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Tuesday, September 19, 2017

Metropolitan Opera Preview: Norma

A change of seasons and a change of divas for Opening Night.
by Paul J. Pelkonen
Sondra Radvanovsky (with knife) prepares for sacrifice in Norma.
Photo by Ken Howard © 2017 the Metropolitan Opera.

Norma is one of those operas that is all about the soprano singing the title role. In this case, the Metropolitan Opera opens its 2017-18 season with a new production by Sir David McVicar, starring Sondra Radvanovsky as the knife-wielding pagan priestess who reacts badly when she learns her boyfriend (the leader of the opposing Roman forces) is cheating on her....with her handmaiden.

What is Norma?
Norma is Vincenzo Bellini's most famous opera, and a pinnacle of the bel canto style. It is a vehicle for a star soprano to deliver a tour de force performance that can thrill an audience and possibly make (or break) a career. It was the signature role of both Maria Callas and Joan Sutherland, and has been sung by most of the great bel canto sopranos in history.

What's Norma about?
Norma is the leader of an order of Druids, a pagan priestess in Gaul (present-day France) in the days of the Roman Empire. She fell in love with (and bore two children with) the local Roman proconsul, Pollione. Pollione has fallen in love with Norma's handmaiden, Adalgisa, leading to Norma flying into a murderous rage. The opera ends with a reconciled Norma and Pollione sacrificing themselves on a pre-Wagnerian funeral pyre.

What's the music like?
Bellini was a master of writing for the voice and he was at his absolute peak in Norma. The first act's centerpiece is the invocation "Casta diva," a delicate piece of writing that is like a finely wrought crystal chandelier in sound. The second half features the great confrontation between Norma and Adalgisa, where soprano and mezzo race each other up and down steps and ladders of sound, occasionally coming down in unison to thrilling effect.

Who's in it?
This new production stars Sondra Radvanovsky as Norma (replacing the planned Anna Netrebko) Joyce DiDonato as Adalgisa and Joseph Calleja as Pollione. Some performances will feature Marina Rebeka and Angela Meade in the title role. All are able with Ms. Radvanovsky and Ms. Meade known quantities having sung this opera at the Met in its last run there in 2014. The December run pairs Ms. Meade with Jamie Barton as Adalgisa. Carlo Rizzi conducts the first run of performances, and Joseph Colaneri takes over in December.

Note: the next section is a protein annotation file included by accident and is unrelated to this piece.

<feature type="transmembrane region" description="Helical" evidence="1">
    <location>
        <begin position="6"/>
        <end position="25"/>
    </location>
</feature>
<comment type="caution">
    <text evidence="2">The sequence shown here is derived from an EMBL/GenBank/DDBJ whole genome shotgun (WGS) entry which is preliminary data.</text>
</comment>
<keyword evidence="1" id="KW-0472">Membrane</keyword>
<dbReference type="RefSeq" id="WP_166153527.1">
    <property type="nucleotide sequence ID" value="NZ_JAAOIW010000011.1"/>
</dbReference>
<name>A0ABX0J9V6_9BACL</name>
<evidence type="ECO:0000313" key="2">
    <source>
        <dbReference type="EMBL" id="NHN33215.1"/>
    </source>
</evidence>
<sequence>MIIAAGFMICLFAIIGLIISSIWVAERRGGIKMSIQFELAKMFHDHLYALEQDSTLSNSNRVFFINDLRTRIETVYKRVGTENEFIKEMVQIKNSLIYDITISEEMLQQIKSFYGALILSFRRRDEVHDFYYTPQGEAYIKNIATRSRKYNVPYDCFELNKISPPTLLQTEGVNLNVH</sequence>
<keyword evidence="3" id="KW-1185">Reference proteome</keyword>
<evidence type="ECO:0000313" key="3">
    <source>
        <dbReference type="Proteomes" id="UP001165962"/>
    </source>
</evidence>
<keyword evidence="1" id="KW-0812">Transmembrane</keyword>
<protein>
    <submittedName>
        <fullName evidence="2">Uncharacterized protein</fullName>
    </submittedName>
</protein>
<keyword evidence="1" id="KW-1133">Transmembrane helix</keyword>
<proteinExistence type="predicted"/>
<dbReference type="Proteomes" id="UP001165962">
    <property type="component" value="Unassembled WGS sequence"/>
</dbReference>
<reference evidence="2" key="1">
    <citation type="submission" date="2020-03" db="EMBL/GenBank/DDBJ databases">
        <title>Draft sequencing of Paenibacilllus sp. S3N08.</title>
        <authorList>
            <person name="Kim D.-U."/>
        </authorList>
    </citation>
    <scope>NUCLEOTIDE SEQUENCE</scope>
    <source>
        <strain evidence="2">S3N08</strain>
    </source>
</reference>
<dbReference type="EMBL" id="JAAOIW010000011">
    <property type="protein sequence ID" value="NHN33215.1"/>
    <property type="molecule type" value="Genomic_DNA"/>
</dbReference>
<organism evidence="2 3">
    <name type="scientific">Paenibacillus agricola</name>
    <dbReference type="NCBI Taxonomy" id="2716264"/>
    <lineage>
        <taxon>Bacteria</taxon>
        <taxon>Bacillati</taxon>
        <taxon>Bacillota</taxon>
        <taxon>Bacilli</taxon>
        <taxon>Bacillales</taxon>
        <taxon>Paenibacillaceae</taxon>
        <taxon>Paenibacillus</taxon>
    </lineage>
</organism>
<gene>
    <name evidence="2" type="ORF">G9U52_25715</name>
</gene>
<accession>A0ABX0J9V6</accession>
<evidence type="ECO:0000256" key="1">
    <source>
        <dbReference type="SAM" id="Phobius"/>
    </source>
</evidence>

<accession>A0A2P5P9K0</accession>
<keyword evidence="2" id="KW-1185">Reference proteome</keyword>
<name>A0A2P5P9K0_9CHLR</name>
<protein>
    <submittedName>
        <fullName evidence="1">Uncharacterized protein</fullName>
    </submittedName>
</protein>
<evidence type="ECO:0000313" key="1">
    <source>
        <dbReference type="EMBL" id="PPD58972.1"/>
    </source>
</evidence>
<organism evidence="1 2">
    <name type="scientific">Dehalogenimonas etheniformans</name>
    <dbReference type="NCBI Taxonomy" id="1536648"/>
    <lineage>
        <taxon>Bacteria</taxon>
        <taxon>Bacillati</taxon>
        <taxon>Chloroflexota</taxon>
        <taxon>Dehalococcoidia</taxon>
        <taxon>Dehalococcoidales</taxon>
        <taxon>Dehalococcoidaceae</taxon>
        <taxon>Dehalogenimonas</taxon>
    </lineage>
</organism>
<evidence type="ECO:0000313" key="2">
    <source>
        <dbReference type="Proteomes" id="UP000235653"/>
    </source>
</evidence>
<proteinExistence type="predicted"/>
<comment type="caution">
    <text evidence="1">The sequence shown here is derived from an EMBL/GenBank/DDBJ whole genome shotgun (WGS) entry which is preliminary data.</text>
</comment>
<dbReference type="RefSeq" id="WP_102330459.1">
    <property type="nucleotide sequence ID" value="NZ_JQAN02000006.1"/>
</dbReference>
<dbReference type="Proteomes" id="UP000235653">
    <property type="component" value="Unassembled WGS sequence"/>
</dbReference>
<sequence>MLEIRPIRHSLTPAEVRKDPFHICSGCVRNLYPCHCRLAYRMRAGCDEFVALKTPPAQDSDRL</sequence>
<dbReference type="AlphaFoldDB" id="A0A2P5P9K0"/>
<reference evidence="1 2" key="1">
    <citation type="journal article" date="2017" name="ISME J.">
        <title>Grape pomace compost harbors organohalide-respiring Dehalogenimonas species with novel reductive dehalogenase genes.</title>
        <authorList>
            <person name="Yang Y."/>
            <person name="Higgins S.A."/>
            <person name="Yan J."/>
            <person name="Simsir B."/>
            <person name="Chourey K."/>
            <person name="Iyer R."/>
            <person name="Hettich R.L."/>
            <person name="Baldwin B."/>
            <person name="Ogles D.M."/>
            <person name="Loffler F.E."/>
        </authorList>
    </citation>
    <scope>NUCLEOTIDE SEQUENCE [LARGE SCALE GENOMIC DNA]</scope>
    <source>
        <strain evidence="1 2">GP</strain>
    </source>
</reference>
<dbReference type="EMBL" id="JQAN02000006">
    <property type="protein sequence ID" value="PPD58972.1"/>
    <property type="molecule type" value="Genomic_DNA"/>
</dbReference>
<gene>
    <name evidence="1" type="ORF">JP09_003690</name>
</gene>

How's the production?
Sir David creates beautiful, dark-toned and generally traditional stagings of 19th century opera. Expect dark groves, bright costumes and shallow sets, better to pop out on the Live in HD broadcast.

Why should I see it?
Aside from the superb cast and gorgeous music this is an opera that can rise above itself to ascend into the ranks of the great dramas. It is an exciting night at the theater and a chance to hear "Casta diva" should never be passed up, but that doesn't mean you should skip out on the thrilling second act.

When does it open?
Norma opens the Metropolitan Opera's new season on Sept. 25, 2017. A second run starts Dec. 1.

Where can I get tickets?
Tickets  are available through MetOpera.Org or by calling the box office at (212) 362-6000. You can save service fees by going to the box office in person at the Met itself, located at 30 Lincoln Center Plaza. Hours: Monday to Saturday: 10am-8pm, Sunday: 12pm-6pm.

Is there a Live in HD broadcast planned?
Yes it's scheduled for Oct. 7.

Which recording should I get?
Callas? Sutherland? Sills? Norma is a role that can make or break a soprano's career, and the many recordings of it in the catalogue have led to some decidedly mixed results. Singers like Jane Eaglen, Renata Scotto and even Cecilia Bartoli (!) have taken on the challenge, but the definitive singers to start with are Maria Callas and Joan Sutherland.

Coro e Orchestra della Scala cond. Tullio Serafin (EMI, 1954)
Norma: Maria Callas
Pollione: Mario Fillipeschi
Adalgisa: Ebe Stignani

Coro e Orchestra della Scala cond. Tullio Serafin (EMI, 1960)
Norma: Maria Callas
Pollione: Franco Corelli
Adalgisa: Christa Ludwig
For many opera lovers, Maria Callas is the title character in Norma. This was her most famous role. The mono original is essential, with one of the soprano's finest interpretations and the voice caught in her prime. The star-studded stereo remake (with Franco Corelli and Christa Ludwig) also has much to recommend it, although the glories of the Callas voice had started to fade later in her career.

London Symphony Orchestra cond. Richard Bonynge (London, 1962)
Norma: Joan Sutherland
Pollione: John Alexander
Adalgisa: Marilyn Horne
Joan Sutherland recorded Norma twice, but the definitive performance is her earlier analog set on Decca, and it's worth hearing just to hear the Australian soprano sing with Marilyn Horne.

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Since 2007, Superconductor has grown from an occasional concert or CD review to a near-daily publication covering classical music, opera and the arts in and around NYC, with excursions to Boston, Philadelphia, and upstate NY. I am a freelance writer living and working in Brooklyn NY. And no, I'm not a conductor.